An Introduction to Angular Components

9K
  • by Jaya Jha
  • 20th Apr, 2021
  • Last updated on 21st Apr, 2021
  • 6 mins read
An Introduction to Angular Components

Every Application has an important building block, the UI, and Component in Angular is the basic unit which helps to build a UI. In general user terms UI is referred to as view. 

What are Components? 

Components are basic building blocks which consist of aHTML template that declares what renders on the page, a class written in TypeScript which defines the behaviour, CSS selector which defines how it can be used in the template and CSS styles which define how it will look when a user views it. 

Representation of Components:

Representation of Components

If you’re a programmer by profession and have some fundamental knowledge of user experience, the above diagram will help you to understand about the internal structures of components. 

Let’s take an example to understand components in a better way, and consider that we are building a page for an application. The features in the page include the header, footer and navigation and content area. Instead of building a single page with all these features, we can choose to split the page into components, which help us to manage our application.

In the above scenario, we can say that the header, footer, content area, navigation and so on are separate components of the page; but when the user views it on the website through any device, it will show as a single page.

Next, we will find out how to build components, and what is the internal structure of components.

The Structure of Components: 

Components are comprised of Template, Directives and Data bindings. Before creating a component, we should get an idea of what these are. 

Template - A template combines HTML with Angular mark-upto modify HTML elements before they are displayed. 

It’s an HTML file which displays information. 

Here is an example of Template: example of a Template

Directives  Directives form an important part of component. They provide the program logic to the component. 

Here are some examples of directives: *ngFor, *ngIf 

Data Binding – Data binding is the process that establishes a connection between the application UI and business logic. Without this, no component in Angular can become functional.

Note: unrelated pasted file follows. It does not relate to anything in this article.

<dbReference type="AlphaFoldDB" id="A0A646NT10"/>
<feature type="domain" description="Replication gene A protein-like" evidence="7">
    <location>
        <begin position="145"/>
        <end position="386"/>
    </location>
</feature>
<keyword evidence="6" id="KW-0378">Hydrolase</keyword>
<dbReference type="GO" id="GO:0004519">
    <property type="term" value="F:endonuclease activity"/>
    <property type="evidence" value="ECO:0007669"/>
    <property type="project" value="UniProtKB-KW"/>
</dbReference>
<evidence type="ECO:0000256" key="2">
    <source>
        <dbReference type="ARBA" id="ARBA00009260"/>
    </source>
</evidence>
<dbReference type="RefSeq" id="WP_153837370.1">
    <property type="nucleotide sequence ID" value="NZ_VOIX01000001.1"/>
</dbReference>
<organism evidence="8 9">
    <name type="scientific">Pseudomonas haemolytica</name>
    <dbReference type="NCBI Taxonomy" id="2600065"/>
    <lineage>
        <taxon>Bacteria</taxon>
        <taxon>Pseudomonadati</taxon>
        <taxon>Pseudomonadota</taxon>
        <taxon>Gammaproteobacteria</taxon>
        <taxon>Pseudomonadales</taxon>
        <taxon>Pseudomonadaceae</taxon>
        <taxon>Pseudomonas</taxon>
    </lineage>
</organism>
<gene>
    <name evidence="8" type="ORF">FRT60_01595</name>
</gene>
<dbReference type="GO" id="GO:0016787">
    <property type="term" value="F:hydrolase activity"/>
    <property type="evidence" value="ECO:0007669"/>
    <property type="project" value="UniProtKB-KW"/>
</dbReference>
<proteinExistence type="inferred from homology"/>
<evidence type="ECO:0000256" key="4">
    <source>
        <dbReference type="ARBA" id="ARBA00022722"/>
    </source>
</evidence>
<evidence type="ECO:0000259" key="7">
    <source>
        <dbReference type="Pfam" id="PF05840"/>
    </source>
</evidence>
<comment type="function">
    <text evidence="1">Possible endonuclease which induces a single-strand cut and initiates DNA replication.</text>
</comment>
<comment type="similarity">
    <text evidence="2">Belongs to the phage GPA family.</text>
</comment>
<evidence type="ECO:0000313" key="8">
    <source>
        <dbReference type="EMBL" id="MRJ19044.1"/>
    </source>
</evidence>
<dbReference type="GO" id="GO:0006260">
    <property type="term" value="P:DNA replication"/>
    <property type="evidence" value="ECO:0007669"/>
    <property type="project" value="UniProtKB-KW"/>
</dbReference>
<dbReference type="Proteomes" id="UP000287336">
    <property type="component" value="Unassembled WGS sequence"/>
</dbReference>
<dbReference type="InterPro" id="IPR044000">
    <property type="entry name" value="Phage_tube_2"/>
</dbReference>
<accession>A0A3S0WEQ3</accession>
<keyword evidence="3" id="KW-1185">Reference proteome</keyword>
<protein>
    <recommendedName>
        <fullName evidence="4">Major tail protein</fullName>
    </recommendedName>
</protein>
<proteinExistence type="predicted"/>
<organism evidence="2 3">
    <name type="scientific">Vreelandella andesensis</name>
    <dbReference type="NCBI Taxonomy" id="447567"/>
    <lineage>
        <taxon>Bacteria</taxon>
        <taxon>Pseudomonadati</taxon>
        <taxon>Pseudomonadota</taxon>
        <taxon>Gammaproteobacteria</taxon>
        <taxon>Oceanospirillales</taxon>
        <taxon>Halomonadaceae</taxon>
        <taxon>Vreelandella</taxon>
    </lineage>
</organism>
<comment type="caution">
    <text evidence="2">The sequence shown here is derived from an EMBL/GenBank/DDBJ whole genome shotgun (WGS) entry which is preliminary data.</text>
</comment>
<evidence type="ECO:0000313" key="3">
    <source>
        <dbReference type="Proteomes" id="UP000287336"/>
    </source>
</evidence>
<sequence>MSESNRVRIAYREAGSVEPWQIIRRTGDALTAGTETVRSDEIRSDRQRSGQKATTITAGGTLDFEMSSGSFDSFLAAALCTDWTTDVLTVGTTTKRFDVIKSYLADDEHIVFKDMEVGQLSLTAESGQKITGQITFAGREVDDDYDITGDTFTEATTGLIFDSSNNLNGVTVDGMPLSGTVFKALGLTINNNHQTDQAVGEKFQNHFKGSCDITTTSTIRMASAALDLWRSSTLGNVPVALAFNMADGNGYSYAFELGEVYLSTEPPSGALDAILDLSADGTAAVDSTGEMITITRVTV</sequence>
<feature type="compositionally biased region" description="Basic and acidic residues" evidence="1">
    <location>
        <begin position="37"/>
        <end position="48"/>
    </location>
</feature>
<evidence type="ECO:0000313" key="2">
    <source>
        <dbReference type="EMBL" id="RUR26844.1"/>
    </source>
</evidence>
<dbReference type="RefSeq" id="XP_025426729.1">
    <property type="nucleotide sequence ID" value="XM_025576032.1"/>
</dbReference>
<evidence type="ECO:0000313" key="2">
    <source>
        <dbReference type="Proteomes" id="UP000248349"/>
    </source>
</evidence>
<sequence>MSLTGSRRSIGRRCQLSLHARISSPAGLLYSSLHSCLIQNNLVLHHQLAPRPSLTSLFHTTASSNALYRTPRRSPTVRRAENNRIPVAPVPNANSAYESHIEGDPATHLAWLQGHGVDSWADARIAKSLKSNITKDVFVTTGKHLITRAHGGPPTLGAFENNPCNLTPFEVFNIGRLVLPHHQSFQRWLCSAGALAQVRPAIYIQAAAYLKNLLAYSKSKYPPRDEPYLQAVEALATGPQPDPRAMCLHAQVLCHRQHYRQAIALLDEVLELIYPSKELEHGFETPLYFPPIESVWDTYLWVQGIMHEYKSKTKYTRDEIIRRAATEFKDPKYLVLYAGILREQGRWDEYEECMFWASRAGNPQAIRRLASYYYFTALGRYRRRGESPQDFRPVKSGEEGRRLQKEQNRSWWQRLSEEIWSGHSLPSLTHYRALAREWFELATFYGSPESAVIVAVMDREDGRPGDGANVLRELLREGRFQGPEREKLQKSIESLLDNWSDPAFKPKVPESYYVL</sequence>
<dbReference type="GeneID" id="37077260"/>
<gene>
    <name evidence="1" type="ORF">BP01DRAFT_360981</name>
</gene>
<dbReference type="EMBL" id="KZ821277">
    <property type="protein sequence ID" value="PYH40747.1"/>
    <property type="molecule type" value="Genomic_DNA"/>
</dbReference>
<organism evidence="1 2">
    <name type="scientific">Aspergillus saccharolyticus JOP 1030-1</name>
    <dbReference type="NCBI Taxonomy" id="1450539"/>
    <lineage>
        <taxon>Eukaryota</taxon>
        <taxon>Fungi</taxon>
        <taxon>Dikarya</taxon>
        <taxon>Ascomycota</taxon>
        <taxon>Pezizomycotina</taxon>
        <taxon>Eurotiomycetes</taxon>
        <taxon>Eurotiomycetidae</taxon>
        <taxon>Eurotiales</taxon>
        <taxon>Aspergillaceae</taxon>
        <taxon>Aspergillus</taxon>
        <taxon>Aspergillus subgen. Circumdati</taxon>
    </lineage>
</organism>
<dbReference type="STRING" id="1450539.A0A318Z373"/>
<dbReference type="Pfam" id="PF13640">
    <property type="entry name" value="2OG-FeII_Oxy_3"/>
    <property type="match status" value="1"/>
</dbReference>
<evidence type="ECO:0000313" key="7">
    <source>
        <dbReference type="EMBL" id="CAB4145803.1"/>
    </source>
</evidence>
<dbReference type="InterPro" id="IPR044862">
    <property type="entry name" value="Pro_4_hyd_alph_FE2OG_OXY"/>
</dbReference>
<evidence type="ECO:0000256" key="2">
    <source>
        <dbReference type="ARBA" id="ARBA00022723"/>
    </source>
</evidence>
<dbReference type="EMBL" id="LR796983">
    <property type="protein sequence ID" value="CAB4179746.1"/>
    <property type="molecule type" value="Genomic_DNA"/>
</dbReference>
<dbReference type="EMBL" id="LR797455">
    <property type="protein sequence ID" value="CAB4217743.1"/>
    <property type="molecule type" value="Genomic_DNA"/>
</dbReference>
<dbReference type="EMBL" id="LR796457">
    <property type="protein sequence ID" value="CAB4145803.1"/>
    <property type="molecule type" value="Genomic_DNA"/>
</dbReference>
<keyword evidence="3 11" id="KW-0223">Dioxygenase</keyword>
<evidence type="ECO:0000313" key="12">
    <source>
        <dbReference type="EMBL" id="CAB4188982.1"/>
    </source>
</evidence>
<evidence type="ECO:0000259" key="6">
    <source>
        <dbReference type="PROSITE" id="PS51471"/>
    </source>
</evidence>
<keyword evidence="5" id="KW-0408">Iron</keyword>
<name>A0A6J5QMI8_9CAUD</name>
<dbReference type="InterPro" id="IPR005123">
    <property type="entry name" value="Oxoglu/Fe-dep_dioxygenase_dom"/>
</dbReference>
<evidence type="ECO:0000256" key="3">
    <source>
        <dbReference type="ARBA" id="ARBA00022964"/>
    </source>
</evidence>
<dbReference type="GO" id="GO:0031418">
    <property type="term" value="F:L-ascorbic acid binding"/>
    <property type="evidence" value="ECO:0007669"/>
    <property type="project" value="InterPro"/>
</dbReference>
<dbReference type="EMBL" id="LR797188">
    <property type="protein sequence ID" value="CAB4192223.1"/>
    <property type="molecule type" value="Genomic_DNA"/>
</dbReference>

Here is an example of Data Binding: 

‹div> 
<span>Current Number is {{value1}}</span> 
<br><br> 
<span>Current Number is {{value1 | currency}}</span> 
<br /><br /> 
<span>Current Number is {{dt1}}</span> 
<br /><br /> 
<span>Current Number is {{dt1 | date}}</span> 
<br /><br /> 
<span>Status is {{status}}</span> 
<br /><br /> 
</div>

Component metadata 

The metadata for a component tells Angular where to get the major building blocks that it needs to create and present the component and its view. In particular, it associates a template with the component, either directly with inline code, or by reference. Together, the component and its template describe a view. 

Example of metadata:

@Component({ 
selector: 
app-hero-list', 
templateUrl:'./hero-list. component. html', 
providers: 
HeroService 
}) 

Here in the above example, the selector, template URL, and providers consist of metadata which tell where to get the major building blocks.  

Next, let us learn how we can configure component in a project. 

Configuration of Angular Component 

The easiest way to create a component is with the Angular CLI. You can also create a component manually.  

Creating a component using the Angular CLI

From a terminal window, navigate to the directory containing your application. 

Run the ng generate component <component-name> command, where <component-name> is the name of your new component. 

By default, this command creates the following: 

  • A folder named after the component 
  • A component file, <component-name>.component.ts 
  • A template file, <component-name>.component.html 
  • A CSS file, <component-name>.component.css 
  • A testing specification file, <component-name>.component.spec.ts 
  • Where <component-name> is the name of your component. 

Creating a component manually 

  • Navigate to your Angular project directory. 
  • Create a new file, <component-name>.component.ts. 
  • At the top of the file, add the following import statement. 
import { Component } from '@angular/core'; 
  1. After the import statement, add a @Component decorator. 

@Component({ 
}) 
  1. Choose a CSS selector for the component. 

@Component({ 
 selector: 'app-component-overview', 
}) 
  1. Define the HTML template that the component uses to display information. In most cases, this template is a separate HTML file. 

@Component({ 
selector: 'app-component-overview', 
 templateUrl: './component-overview.component.html', 
}) 
  1. Select the styles for the component's template. In most cases, you define the styles for your component's template in a separate file. 

@Component({ 
 selector: 'app-component-overview',